Third, fungal chelators modify fibre surfaces in vitro, destroying active sites involved in the triggering of the carcinogenic mechanisms. As a result of these, fungi species, either naturally occurring or genetically-engineered are widely used in the bioremediation of asbestos contaminated sites.
In summary, several pollutants including heavy metals, toxic chemical substances, oil and tar as well as asbestos and mining dust usually cause contamination. Because of this, steps in effective remediation must begin with determining the type and sources of contamination.
Once the type of pollutant is identified and probably the source too, appropriate remediation technologies are chosen. Although, there are several physical and chemical methods of remediating contaminated sites, biotechnology methods are always preferred for several reasons.
They are cheaper, simpler and above all more environmentally friendly. Bioremediation of contaminated sites may involve several methods which are either in situ (treatment at the site of contamination) or ex situ (removal of contaminated soil to another site for treatment).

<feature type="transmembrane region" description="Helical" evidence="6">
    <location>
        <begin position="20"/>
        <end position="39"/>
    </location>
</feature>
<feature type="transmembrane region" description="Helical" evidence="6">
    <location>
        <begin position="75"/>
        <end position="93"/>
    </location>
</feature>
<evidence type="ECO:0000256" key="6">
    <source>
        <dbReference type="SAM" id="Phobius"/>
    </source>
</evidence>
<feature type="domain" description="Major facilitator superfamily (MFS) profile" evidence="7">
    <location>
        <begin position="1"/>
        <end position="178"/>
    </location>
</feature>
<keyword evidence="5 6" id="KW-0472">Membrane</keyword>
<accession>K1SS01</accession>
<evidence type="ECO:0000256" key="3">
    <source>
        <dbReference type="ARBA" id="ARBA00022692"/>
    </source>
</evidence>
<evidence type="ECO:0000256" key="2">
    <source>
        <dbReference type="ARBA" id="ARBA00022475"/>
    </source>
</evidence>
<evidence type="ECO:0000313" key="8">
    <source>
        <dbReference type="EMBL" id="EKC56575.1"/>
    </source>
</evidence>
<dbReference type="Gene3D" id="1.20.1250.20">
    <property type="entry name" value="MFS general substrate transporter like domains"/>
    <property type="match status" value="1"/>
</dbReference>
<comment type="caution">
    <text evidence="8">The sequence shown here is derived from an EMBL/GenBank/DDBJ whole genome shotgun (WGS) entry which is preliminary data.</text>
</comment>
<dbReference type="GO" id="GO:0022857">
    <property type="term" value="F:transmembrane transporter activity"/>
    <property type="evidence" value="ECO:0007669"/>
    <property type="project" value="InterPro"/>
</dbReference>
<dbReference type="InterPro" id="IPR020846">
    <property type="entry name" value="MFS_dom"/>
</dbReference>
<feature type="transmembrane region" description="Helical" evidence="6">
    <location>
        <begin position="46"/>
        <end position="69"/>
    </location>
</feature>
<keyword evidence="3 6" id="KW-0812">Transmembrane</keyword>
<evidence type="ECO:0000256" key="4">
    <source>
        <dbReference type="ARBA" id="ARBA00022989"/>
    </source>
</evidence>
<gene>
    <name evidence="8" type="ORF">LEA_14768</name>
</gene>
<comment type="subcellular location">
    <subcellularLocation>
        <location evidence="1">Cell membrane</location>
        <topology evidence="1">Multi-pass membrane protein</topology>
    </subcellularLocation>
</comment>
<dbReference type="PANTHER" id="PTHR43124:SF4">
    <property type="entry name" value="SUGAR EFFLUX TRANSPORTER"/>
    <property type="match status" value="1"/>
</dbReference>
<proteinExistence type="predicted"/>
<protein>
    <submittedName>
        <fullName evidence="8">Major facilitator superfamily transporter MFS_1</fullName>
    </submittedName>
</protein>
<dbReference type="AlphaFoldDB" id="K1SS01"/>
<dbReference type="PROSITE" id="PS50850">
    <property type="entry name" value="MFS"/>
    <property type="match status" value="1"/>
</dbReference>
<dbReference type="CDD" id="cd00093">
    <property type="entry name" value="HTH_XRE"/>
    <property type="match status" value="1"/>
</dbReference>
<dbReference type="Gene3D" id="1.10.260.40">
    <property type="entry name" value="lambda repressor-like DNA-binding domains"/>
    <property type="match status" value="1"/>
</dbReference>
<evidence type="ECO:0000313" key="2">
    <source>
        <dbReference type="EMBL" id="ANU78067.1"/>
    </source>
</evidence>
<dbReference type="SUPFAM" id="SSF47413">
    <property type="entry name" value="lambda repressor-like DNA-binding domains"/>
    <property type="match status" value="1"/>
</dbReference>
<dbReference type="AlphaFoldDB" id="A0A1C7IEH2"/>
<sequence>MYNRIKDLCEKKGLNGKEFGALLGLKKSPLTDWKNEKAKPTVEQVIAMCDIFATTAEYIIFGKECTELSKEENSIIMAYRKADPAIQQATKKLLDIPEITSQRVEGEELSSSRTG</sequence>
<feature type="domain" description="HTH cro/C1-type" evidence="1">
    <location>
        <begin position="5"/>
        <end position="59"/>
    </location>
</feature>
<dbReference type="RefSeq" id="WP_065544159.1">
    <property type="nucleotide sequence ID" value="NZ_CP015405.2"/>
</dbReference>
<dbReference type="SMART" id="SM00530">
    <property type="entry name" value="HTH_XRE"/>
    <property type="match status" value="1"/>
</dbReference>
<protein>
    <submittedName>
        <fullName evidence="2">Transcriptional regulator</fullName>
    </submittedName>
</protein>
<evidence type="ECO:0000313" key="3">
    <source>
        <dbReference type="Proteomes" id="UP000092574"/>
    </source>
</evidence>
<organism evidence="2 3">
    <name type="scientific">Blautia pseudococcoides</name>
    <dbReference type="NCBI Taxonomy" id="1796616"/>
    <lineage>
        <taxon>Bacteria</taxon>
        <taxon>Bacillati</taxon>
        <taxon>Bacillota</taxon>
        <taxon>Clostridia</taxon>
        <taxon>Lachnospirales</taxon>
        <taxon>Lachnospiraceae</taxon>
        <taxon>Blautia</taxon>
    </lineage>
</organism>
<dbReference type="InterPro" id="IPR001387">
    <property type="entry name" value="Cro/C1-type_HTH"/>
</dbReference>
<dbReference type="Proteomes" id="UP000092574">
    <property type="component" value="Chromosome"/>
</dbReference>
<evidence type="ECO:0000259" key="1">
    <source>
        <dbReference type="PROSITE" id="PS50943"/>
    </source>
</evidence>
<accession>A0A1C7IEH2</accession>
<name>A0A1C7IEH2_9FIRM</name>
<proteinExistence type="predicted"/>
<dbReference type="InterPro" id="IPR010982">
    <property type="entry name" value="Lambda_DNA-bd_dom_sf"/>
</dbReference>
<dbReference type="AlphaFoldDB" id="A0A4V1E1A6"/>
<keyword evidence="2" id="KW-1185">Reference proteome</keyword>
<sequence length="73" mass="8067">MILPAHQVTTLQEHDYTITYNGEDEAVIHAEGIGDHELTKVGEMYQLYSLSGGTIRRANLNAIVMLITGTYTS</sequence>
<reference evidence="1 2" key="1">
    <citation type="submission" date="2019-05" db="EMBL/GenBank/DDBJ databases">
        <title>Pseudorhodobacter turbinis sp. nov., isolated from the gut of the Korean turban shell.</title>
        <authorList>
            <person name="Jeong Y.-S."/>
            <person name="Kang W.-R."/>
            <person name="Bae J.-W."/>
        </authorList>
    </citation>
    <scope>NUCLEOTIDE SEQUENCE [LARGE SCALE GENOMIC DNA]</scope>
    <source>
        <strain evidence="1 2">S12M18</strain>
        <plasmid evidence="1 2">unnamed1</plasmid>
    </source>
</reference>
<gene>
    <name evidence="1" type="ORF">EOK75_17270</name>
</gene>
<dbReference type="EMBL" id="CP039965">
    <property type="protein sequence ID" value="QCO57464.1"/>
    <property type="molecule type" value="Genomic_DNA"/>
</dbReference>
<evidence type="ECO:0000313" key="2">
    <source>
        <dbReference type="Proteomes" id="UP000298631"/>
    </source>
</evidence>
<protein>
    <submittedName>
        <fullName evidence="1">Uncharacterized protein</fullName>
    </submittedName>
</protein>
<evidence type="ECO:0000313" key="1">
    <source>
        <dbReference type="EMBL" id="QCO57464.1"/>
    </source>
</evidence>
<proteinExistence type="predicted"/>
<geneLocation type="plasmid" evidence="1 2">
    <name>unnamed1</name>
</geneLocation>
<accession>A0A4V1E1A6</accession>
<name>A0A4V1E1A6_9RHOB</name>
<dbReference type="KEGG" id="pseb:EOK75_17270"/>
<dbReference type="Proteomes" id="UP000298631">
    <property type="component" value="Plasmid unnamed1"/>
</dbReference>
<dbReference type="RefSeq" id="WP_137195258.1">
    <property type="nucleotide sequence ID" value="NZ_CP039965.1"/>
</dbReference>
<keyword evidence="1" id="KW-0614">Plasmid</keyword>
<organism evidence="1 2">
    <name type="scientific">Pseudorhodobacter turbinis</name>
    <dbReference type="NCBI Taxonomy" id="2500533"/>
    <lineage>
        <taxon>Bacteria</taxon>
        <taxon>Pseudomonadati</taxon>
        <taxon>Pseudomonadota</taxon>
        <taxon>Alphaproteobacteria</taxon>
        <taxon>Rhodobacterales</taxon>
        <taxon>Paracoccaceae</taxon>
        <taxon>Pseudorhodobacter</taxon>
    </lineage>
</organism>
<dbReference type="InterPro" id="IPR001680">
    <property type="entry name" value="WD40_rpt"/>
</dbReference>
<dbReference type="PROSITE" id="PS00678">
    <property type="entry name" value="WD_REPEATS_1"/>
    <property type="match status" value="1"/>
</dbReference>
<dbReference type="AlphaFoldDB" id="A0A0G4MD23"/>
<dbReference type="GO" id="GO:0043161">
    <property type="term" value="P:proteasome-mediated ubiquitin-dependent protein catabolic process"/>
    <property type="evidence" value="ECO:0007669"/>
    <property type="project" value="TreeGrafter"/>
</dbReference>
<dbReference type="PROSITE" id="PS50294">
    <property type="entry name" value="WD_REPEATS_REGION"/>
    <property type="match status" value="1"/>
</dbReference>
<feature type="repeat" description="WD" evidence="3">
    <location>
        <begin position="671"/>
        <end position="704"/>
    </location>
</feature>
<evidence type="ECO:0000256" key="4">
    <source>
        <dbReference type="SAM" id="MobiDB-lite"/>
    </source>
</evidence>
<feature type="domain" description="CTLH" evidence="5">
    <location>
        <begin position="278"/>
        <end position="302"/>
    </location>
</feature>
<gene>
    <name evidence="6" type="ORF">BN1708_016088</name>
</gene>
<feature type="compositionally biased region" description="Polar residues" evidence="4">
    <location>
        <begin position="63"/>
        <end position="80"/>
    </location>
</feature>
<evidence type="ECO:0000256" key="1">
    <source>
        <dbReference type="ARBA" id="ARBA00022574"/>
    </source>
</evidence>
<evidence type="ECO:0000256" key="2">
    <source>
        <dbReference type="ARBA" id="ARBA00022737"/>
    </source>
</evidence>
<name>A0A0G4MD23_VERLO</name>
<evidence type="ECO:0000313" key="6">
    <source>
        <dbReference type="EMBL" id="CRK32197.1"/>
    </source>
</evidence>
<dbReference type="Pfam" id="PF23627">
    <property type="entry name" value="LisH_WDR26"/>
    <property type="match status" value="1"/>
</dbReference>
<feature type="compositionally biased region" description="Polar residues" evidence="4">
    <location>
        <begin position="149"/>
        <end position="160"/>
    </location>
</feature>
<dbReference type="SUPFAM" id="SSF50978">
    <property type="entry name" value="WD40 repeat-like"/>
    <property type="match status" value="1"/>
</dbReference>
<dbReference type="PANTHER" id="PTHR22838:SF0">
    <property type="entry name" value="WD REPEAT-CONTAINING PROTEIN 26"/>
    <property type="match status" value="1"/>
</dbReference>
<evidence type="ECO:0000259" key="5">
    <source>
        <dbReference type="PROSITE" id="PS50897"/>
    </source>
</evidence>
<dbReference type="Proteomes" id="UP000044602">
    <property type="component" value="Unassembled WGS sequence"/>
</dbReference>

The most important in situ methods are bio-asparging, bio-venting, bio- augumentation and phyto-remediation, while the ex situ methods include forms of composting such as windrows, land farming and bio-piling.
Each of these methods uses either resident microorganisms at the site or introduced species which may be naturally-occurring or genetically- engineered. Both naturally- occurring and genetically-engineered species are commercially available in different parts of the world.